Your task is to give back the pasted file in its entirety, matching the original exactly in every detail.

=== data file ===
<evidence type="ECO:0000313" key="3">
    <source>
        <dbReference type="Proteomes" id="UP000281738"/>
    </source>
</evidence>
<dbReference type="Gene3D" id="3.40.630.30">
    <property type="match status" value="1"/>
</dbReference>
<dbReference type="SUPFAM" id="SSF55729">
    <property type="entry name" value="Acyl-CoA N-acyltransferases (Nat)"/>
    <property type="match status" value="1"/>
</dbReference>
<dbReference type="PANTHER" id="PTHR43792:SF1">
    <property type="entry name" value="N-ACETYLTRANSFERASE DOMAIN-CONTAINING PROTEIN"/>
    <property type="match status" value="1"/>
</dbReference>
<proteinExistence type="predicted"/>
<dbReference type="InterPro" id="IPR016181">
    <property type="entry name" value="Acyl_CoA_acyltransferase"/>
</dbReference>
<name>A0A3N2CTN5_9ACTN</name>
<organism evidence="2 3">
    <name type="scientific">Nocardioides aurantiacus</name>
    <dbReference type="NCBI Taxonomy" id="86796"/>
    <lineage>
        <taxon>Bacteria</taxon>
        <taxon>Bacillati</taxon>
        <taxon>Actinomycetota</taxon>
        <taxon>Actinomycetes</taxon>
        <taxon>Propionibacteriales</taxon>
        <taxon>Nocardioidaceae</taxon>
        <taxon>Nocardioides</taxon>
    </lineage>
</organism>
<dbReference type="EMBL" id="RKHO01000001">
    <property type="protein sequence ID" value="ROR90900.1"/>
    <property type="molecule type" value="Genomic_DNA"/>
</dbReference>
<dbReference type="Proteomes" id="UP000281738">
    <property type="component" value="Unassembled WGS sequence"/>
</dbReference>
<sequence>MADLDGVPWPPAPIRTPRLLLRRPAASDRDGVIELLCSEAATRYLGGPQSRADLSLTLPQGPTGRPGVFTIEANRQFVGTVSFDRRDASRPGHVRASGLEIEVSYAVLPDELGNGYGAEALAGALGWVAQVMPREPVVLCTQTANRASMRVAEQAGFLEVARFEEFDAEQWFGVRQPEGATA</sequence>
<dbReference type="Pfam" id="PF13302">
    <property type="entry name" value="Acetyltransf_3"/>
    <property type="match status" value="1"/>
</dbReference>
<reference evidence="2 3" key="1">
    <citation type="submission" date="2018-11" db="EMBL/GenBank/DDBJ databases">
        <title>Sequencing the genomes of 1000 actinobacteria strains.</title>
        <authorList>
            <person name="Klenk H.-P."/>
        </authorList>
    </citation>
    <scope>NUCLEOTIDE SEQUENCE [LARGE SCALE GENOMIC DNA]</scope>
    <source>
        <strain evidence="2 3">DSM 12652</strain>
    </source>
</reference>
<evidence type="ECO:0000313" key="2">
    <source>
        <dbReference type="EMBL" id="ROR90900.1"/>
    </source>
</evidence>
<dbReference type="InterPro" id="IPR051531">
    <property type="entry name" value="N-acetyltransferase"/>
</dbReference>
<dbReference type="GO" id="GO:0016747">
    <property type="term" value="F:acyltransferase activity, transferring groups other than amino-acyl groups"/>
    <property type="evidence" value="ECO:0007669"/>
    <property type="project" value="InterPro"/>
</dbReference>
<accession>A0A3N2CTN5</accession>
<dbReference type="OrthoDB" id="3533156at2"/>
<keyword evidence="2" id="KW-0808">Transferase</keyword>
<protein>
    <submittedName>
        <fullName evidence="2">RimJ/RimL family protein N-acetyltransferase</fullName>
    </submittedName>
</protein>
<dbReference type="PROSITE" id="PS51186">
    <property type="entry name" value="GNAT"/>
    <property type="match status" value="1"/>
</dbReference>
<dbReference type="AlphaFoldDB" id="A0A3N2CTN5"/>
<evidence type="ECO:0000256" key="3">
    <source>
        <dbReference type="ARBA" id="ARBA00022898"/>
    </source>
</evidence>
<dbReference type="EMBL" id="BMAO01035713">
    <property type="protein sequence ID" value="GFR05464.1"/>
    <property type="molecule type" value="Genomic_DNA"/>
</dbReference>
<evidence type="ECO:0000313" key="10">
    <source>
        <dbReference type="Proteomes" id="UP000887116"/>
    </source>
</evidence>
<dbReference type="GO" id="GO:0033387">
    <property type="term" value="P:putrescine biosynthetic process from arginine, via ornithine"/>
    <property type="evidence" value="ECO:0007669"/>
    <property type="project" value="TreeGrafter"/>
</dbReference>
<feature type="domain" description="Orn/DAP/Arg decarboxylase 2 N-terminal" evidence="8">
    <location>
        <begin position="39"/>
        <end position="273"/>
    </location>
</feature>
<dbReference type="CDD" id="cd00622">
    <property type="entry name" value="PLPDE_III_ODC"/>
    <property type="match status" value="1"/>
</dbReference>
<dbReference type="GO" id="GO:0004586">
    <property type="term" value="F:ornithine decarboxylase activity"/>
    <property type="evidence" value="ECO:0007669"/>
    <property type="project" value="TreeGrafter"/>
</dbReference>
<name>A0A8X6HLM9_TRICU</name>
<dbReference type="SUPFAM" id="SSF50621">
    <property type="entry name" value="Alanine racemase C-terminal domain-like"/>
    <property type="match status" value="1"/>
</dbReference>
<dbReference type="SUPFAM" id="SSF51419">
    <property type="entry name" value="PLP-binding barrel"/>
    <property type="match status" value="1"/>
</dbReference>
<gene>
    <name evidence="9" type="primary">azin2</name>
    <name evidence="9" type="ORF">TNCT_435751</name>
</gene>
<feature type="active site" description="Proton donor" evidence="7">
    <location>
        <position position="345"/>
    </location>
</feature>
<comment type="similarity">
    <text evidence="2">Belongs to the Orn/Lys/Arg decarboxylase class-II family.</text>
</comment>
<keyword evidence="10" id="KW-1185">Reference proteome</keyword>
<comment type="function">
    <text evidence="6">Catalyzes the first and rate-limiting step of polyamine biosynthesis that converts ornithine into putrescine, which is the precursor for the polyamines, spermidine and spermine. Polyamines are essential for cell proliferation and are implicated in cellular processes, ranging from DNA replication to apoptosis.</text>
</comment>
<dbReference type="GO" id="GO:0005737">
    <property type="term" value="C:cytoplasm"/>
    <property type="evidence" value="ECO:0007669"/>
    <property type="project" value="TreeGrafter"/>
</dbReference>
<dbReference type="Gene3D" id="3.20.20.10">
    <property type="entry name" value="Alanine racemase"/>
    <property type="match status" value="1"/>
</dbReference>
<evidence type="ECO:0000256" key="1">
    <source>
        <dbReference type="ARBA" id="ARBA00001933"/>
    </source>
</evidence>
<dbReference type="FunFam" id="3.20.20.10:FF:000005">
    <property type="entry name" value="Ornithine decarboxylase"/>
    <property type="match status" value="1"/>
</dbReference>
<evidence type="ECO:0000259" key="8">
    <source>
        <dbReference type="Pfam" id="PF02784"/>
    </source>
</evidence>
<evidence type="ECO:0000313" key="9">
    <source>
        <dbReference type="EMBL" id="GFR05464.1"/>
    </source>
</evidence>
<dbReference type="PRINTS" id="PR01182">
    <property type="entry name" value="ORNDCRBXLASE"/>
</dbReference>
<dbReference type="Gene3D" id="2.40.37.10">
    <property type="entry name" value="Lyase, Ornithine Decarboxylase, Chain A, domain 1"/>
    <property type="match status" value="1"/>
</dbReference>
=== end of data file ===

<evidence type="ECO:0000313" key="3">
    <source>
        <dbReference type="Proteomes" id="UP000281738"/>
    </source>
</evidence>
<dbReference type="Gene3D" id="3.40.630.30">
    <property type="match status" value="1"/>
</dbReference>
<dbReference type="SUPFAM" id="SSF55729">
    <property type="entry name" value="Acyl-CoA N-acyltransferases (Nat)"/>
    <property type="match status" value="1"/>
</dbReference>
<dbReference type="PANTHER" id="PTHR43792:SF1">
    <property type="entry name" value="N-ACETYLTRANSFERASE DOMAIN-CONTAINING PROTEIN"/>
    <property type="match status" value="1"/>
</dbReference>
<proteinExistence type="predicted"/>
<dbReference type="InterPro" id="IPR016181">
    <property type="entry name" value="Acyl_CoA_acyltransferase"/>
</dbReference>
<name>A0A3N2CTN5_9ACTN</name>
<organism evidence="2 3">
    <name type="scientific">Nocardioides aurantiacus</name>
    <dbReference type="NCBI Taxonomy" id="86796"/>
    <lineage>
        <taxon>Bacteria</taxon>
        <taxon>Bacillati</taxon>
        <taxon>Actinomycetota</taxon>
        <taxon>Actinomycetes</taxon>
        <taxon>Propionibacteriales</taxon>
        <taxon>Nocardioidaceae</taxon>
        <taxon>Nocardioides</taxon>
    </lineage>
</organism>
<dbReference type="EMBL" id="RKHO01000001">
    <property type="protein sequence ID" value="ROR90900.1"/>
    <property type="molecule type" value="Genomic_DNA"/>
</dbReference>
<dbReference type="Proteomes" id="UP000281738">
    <property type="component" value="Unassembled WGS sequence"/>
</dbReference>
<sequence>MADLDGVPWPPAPIRTPRLLLRRPAASDRDGVIELLCSEAATRYLGGPQSRADLSLTLPQGPTGRPGVFTIEANRQFVGTVSFDRRDASRPGHVRASGLEIEVSYAVLPDELGNGYGAEALAGALGWVAQVMPREPVVLCTQTANRASMRVAEQAGFLEVARFEEFDAEQWFGVRQPEGATA</sequence>
<dbReference type="Pfam" id="PF13302">
    <property type="entry name" value="Acetyltransf_3"/>
    <property type="match status" value="1"/>
</dbReference>
<reference evidence="2 3" key="1">
    <citation type="submission" date="2018-11" db="EMBL/GenBank/DDBJ databases">
        <title>Sequencing the genomes of 1000 actinobacteria strains.</title>
        <authorList>
            <person name="Klenk H.-P."/>
        </authorList>
    </citation>
    <scope>NUCLEOTIDE SEQUENCE [LARGE SCALE GENOMIC DNA]</scope>
    <source>
        <strain evidence="2 3">DSM 12652</strain>
    </source>
</reference>
<evidence type="ECO:0000313" key="2">
    <source>
        <dbReference type="EMBL" id="ROR90900.1"/>
    </source>
</evidence>
<dbReference type="InterPro" id="IPR051531">
    <property type="entry name" value="N-acetyltransferase"/>
</dbReference>
<dbReference type="GO" id="GO:0016747">
    <property type="term" value="F:acyltransferase activity, transferring groups other than amino-acyl groups"/>
    <property type="evidence" value="ECO:0007669"/>
    <property type="project" value="InterPro"/>
</dbReference>
<accession>A0A3N2CTN5</accession>
<dbReference type="OrthoDB" id="3533156at2"/>
<keyword evidence="2" id="KW-0808">Transferase</keyword>
<protein>
    <submittedName>
        <fullName evidence="2">RimJ/RimL family protein N-acetyltransferase</fullName>
    </submittedName>
</protein>
<dbReference type="PROSITE" id="PS51186">
    <property type="entry name" value="GNAT"/>
    <property type="match status" value="1"/>
</dbReference>
<dbReference type="AlphaFoldDB" id="A0A3N2CTN5"/>
<evidence type="ECO:0000256" key="3">
    <source>
        <dbReference type="ARBA" id="ARBA00022898"/>
    </source>
</evidence>
<dbReference type="EMBL" id="BMAO01035713">
    <property type="protein sequence ID" value="GFR05464.1"/>
    <property type="molecule type" value="Genomic_DNA"/>
</dbReference>
<evidence type="ECO:0000313" key="10">
    <source>
        <dbReference type="Proteomes" id="UP000887116"/>
    </source>
</evidence>
<dbReference type="GO" id="GO:0033387">
    <property type="term" value="P:putrescine biosynthetic process from arginine, via ornithine"/>
    <property type="evidence" value="ECO:0007669"/>
    <property type="project" value="TreeGrafter"/>
</dbReference>
<feature type="domain" description="Orn/DAP/Arg decarboxylase 2 N-terminal" evidence="8">
    <location>
        <begin position="39"/>
        <end position="273"/>
    </location>
</feature>
<dbReference type="CDD" id="cd00622">
    <property type="entry name" value="PLPDE_III_ODC"/>
    <property type="match status" value="1"/>
</dbReference>
<dbReference type="GO" id="GO:0004586">
    <property type="term" value="F:ornithine decarboxylase activity"/>
    <property type="evidence" value="ECO:0007669"/>
    <property type="project" value="TreeGrafter"/>
</dbReference>
<name>A0A8X6HLM9_TRICU</name>
<dbReference type="SUPFAM" id="SSF50621">
    <property type="entry name" value="Alanine racemase C-terminal domain-like"/>
    <property type="match status" value="1"/>
</dbReference>
<dbReference type="SUPFAM" id="SSF51419">
    <property type="entry name" value="PLP-binding barrel"/>
    <property type="match status" value="1"/>
</dbReference>
<gene>
    <name evidence="9" type="primary">azin2</name>
    <name evidence="9" type="ORF">TNCT_435751</name>
</gene>
<feature type="active site" description="Proton donor" evidence="7">
    <location>
        <position position="345"/>
    </location>
</feature>
<comment type="similarity">
    <text evidence="2">Belongs to the Orn/Lys/Arg decarboxylase class-II family.</text>
</comment>
<keyword evidence="10" id="KW-1185">Reference proteome</keyword>
<comment type="function">
    <text evidence="6">Catalyzes the first and rate-limiting step of polyamine biosynthesis that converts ornithine into putrescine, which is the precursor for the polyamines, spermidine and spermine. Polyamines are essential for cell proliferation and are implicated in cellular processes, ranging from DNA replication to apoptosis.</text>
</comment>
<dbReference type="GO" id="GO:0005737">
    <property type="term" value="C:cytoplasm"/>
    <property type="evidence" value="ECO:0007669"/>
    <property type="project" value="TreeGrafter"/>
</dbReference>
<dbReference type="Gene3D" id="3.20.20.10">
    <property type="entry name" value="Alanine racemase"/>
    <property type="match status" value="1"/>
</dbReference>
<evidence type="ECO:0000256" key="1">
    <source>
        <dbReference type="ARBA" id="ARBA00001933"/>
    </source>
</evidence>
<dbReference type="FunFam" id="3.20.20.10:FF:000005">
    <property type="entry name" value="Ornithine decarboxylase"/>
    <property type="match status" value="1"/>
</dbReference>
<evidence type="ECO:0000259" key="8">
    <source>
        <dbReference type="Pfam" id="PF02784"/>
    </source>
</evidence>
<evidence type="ECO:0000313" key="9">
    <source>
        <dbReference type="EMBL" id="GFR05464.1"/>
    </source>
</evidence>
<dbReference type="PRINTS" id="PR01182">
    <property type="entry name" value="ORNDCRBXLASE"/>
</dbReference>
<dbReference type="Gene3D" id="2.40.37.10">
    <property type="entry name" value="Lyase, Ornithine Decarboxylase, Chain A, domain 1"/>
    <property type="match status" value="1"/>
</dbReference>